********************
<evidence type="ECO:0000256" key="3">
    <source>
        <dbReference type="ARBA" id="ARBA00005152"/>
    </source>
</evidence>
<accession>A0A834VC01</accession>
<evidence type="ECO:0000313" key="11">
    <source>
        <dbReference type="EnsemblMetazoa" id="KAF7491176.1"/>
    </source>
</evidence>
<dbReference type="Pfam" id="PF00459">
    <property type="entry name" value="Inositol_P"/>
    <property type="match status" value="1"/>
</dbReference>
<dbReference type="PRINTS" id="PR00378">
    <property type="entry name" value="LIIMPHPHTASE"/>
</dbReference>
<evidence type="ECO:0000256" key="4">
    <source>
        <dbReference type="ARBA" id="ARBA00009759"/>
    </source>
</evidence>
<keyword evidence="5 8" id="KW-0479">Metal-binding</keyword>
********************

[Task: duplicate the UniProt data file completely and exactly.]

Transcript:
<evidence type="ECO:0000256" key="3">
    <source>
        <dbReference type="ARBA" id="ARBA00005152"/>
    </source>
</evidence>
<accession>A0A834VC01</accession>
<evidence type="ECO:0000313" key="11">
    <source>
        <dbReference type="EnsemblMetazoa" id="KAF7491176.1"/>
    </source>
</evidence>
<dbReference type="Pfam" id="PF00459">
    <property type="entry name" value="Inositol_P"/>
    <property type="match status" value="1"/>
</dbReference>
<dbReference type="PRINTS" id="PR00378">
    <property type="entry name" value="LIIMPHPHTASE"/>
</dbReference>
<evidence type="ECO:0000256" key="4">
    <source>
        <dbReference type="ARBA" id="ARBA00009759"/>
    </source>
</evidence>
<keyword evidence="5 8" id="KW-0479">Metal-binding</keyword>